The 3/50 Project unites small business and consumers in stabilizing their local economy Minneapolis, MN, March 19, 2009 — Having been an independent stationery store owner for fourteen years, Cinda Baxter understood the pain felt by retailers when the economy sank and consumers held back. What began as an economic downturn in the autumn had become a psychological tsunami by March 1st.
What the country needed, in her opinion, was a meeting of the minds between two groups that held valuable stakes in the game—small business owners and members of their communities. Enter The 3/50 Project. With a tag line “Save your local economy three stores at a time,” the Project’s goal is to promote shopping in locally owned businesses while thanking customers for the positive impact that decision has on a local economy.
“We’re constantly inundated with doom and gloom,” says Baxter, now a retail consultant and professional speaker. “The system is broken, the banks are frozen, the economy is bleeding. That’s all we hear. The images painted by the media are ghastly and devoid of hope. What we need—what we crave—as a nation is to pinpoint areas where positive change can occur, then feel good about having promoted them.”
By early March, she’d decided enough was enough, and that it was time to give retailers ammunition to fight back with. Rather than get tangled in complex messaging and deployment, Baxter combined a straightforward theme, a free flyer, and her blog as the mechanism to launch The 3/50 Project.
“We ask consumers to think about which three stores they’d miss if they disappeared, then remind them to return there,” explains Baxter. “Shoppers have become so rooted in thinking about the essentials that they’ve forgotten about the little gift store on the corner whose owner remembers their name.”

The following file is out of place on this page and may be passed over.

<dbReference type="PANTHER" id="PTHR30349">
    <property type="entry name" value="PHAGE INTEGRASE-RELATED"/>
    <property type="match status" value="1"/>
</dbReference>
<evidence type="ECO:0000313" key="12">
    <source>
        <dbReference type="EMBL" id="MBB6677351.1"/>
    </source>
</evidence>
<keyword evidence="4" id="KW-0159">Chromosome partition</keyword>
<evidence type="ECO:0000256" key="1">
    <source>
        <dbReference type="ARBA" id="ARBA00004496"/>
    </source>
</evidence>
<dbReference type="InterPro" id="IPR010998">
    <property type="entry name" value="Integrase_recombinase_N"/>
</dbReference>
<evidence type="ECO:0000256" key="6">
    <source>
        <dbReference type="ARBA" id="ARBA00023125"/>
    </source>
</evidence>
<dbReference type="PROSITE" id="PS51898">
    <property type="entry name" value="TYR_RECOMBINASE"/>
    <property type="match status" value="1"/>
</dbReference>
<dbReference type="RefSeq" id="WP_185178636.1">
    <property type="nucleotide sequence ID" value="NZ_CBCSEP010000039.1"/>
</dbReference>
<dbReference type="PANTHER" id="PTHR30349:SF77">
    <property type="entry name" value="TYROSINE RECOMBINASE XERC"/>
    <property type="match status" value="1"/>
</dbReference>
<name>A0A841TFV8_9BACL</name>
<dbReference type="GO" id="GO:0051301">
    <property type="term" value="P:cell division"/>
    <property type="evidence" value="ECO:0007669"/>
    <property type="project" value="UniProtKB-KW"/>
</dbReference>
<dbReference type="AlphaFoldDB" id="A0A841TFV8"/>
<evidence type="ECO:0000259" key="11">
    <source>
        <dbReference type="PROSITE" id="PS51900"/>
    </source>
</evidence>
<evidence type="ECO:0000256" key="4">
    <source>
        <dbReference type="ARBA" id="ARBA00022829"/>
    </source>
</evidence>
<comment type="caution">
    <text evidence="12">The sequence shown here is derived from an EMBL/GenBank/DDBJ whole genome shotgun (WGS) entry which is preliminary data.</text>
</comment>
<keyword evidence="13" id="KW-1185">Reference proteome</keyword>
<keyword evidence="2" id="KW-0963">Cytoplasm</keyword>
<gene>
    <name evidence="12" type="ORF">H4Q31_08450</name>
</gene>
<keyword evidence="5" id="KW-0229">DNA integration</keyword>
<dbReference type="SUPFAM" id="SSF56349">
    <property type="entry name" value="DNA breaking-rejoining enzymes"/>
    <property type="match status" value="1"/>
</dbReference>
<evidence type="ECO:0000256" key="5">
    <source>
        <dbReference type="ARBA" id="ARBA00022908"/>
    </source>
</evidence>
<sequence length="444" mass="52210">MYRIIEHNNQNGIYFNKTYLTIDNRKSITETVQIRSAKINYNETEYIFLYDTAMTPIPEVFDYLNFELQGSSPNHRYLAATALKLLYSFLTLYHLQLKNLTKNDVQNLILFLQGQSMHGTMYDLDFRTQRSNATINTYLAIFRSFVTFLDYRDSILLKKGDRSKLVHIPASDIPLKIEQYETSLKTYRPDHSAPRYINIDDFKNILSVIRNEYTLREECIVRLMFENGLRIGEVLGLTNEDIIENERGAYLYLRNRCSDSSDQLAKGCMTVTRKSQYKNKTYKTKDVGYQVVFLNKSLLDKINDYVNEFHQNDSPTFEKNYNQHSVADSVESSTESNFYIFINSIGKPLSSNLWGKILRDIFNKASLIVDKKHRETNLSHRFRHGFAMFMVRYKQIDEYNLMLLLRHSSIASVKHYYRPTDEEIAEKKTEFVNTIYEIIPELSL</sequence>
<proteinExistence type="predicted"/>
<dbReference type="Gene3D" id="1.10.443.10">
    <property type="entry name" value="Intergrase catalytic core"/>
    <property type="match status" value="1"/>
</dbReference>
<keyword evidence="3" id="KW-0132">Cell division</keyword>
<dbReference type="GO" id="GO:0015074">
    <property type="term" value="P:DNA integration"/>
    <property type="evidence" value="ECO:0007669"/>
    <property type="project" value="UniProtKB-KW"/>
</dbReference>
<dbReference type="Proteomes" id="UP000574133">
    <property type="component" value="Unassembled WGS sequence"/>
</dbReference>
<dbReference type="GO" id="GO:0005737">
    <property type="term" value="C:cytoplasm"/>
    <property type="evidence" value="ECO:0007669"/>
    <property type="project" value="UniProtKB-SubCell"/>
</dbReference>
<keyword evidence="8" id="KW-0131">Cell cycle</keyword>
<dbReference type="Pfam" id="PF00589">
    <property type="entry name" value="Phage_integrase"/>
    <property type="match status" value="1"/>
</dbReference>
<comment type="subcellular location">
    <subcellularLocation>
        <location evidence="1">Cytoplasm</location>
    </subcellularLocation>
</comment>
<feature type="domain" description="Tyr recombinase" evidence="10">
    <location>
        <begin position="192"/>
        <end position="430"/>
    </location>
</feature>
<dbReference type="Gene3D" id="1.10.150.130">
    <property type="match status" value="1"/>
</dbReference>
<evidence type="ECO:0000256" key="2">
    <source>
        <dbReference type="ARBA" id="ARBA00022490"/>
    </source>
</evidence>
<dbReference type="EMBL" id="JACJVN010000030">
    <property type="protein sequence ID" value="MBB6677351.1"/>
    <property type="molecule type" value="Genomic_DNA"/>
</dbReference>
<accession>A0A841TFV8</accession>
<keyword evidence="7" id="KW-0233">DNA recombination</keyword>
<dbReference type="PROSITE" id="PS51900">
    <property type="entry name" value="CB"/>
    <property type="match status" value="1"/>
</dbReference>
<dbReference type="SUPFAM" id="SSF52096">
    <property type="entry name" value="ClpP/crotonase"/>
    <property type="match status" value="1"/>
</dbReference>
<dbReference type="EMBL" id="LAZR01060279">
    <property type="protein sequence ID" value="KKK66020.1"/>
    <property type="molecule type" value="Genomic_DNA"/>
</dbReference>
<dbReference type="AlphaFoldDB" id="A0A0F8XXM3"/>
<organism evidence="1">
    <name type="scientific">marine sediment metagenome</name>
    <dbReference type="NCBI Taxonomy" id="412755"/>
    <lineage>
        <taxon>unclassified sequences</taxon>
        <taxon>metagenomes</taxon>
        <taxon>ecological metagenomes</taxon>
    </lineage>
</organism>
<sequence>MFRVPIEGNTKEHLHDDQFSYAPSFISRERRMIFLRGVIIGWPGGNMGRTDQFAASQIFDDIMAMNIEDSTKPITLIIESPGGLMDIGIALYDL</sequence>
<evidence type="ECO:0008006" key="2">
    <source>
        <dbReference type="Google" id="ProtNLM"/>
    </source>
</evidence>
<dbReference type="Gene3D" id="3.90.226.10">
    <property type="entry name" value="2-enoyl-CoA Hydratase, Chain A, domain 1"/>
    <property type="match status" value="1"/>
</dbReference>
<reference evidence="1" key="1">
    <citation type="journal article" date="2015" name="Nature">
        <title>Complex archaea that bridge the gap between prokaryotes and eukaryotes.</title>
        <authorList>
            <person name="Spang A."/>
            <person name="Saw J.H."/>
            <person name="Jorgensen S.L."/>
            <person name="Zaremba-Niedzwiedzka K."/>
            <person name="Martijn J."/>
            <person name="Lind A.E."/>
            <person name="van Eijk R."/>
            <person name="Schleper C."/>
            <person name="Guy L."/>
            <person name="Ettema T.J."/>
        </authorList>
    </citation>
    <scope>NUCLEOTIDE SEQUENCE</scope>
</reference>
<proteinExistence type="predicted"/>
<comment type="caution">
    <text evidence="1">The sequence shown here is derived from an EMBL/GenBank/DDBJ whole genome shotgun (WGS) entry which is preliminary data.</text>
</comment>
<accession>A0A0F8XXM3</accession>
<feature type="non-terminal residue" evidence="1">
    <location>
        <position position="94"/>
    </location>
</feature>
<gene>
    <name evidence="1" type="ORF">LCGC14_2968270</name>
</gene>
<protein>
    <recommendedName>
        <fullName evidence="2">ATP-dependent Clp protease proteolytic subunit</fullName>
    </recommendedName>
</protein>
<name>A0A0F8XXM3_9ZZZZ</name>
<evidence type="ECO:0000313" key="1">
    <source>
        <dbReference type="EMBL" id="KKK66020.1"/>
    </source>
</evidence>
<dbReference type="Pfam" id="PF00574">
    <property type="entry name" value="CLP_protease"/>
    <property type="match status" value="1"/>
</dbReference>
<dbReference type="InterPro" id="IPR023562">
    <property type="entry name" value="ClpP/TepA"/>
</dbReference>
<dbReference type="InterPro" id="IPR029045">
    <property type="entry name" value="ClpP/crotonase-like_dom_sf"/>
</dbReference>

“Fifty comes from the idea that if even half the employed population spent a mere $50 per month in locally owned retail stores, those purchases would generate more than $42.6 billion in revenue,” she continues. “That’s a huge impact for a relatively small investment.” Which leads to a third number on the flyer, sixty-eight—the dollar amount that remains in a community’s economy for every $100 spent in locally owned stores. By contrast, only $43 per one hundred remains local when spent in national chains; little or no revenue results from online purchases.
“In essence, the whole thing boils down to Pick 3, spend 50, save the economy. It’s really that simple.”
Since ease of use was key to store owners jumping on board, Baxter designed a free flyer for participants to download, print on any color printer, then hand to consumers with their purchases. “The idea is to look customers in the eye, put this right in their hands, and say ʻthank you for shopping in a locally owned storeʼ rather than just pop these in the bottom of a bag and hope someone sees them.”
Within 24 hours of providing the link on her blog, things began to light up. Retailers were sharing the flyer with other businesses. Property managers were spreading the news to tenants. Thank you notes were arriving via email every hour. Trade publications and blogs were asking about guest posts and columns promoting the plan, and a movie theater requested a copy large enough to display on their screens for waiting audiences to view. “The best part about 3/50 is that it’s so down to earth, so straightforward, so accessible,” reflects the enthusiastic champion of independent retailers. “This is a labor of love that store owners and customers can share.”
Given the level of interest, a dedicated website has been established to promote the movement, link to the free flyer, and list participating retailers and other supporters. It can be found at http://the350project.net/.